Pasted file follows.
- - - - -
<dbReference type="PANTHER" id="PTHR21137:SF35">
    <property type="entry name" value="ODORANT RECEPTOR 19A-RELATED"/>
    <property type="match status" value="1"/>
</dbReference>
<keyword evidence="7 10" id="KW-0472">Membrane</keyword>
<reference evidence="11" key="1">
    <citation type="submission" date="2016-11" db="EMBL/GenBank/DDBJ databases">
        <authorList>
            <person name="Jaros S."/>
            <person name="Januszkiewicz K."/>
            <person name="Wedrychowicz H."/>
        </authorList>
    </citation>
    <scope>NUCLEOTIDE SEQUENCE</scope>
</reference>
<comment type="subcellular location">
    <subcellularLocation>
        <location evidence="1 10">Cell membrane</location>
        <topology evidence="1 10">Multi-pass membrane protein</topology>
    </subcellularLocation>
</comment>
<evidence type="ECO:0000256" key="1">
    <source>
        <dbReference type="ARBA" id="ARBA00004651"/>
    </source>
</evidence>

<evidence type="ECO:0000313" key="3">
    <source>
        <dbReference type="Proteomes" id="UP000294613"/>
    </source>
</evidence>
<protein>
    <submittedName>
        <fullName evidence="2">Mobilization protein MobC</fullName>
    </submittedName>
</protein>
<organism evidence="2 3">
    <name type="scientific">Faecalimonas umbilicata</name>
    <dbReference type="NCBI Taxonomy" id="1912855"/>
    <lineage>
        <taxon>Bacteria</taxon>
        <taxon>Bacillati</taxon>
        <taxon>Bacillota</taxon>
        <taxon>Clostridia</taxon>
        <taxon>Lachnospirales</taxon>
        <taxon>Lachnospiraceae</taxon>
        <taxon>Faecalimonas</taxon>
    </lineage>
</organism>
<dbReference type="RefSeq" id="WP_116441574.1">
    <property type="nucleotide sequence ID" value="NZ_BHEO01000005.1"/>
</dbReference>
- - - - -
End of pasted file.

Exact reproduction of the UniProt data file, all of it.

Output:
<dbReference type="PANTHER" id="PTHR21137:SF35">
    <property type="entry name" value="ODORANT RECEPTOR 19A-RELATED"/>
    <property type="match status" value="1"/>
</dbReference>
<keyword evidence="7 10" id="KW-0472">Membrane</keyword>
<reference evidence="11" key="1">
    <citation type="submission" date="2016-11" db="EMBL/GenBank/DDBJ databases">
        <authorList>
            <person name="Jaros S."/>
            <person name="Januszkiewicz K."/>
            <person name="Wedrychowicz H."/>
        </authorList>
    </citation>
    <scope>NUCLEOTIDE SEQUENCE</scope>
</reference>
<comment type="subcellular location">
    <subcellularLocation>
        <location evidence="1 10">Cell membrane</location>
        <topology evidence="1 10">Multi-pass membrane protein</topology>
    </subcellularLocation>
</comment>
<evidence type="ECO:0000256" key="1">
    <source>
        <dbReference type="ARBA" id="ARBA00004651"/>
    </source>
</evidence>

<evidence type="ECO:0000313" key="3">
    <source>
        <dbReference type="Proteomes" id="UP000294613"/>
    </source>
</evidence>
<protein>
    <submittedName>
        <fullName evidence="2">Mobilization protein MobC</fullName>
    </submittedName>
</protein>
<organism evidence="2 3">
    <name type="scientific">Faecalimonas umbilicata</name>
    <dbReference type="NCBI Taxonomy" id="1912855"/>
    <lineage>
        <taxon>Bacteria</taxon>
        <taxon>Bacillati</taxon>
        <taxon>Bacillota</taxon>
        <taxon>Clostridia</taxon>
        <taxon>Lachnospirales</taxon>
        <taxon>Lachnospiraceae</taxon>
        <taxon>Faecalimonas</taxon>
    </lineage>
</organism>
<dbReference type="RefSeq" id="WP_116441574.1">
    <property type="nucleotide sequence ID" value="NZ_BHEO01000005.1"/>
</dbReference>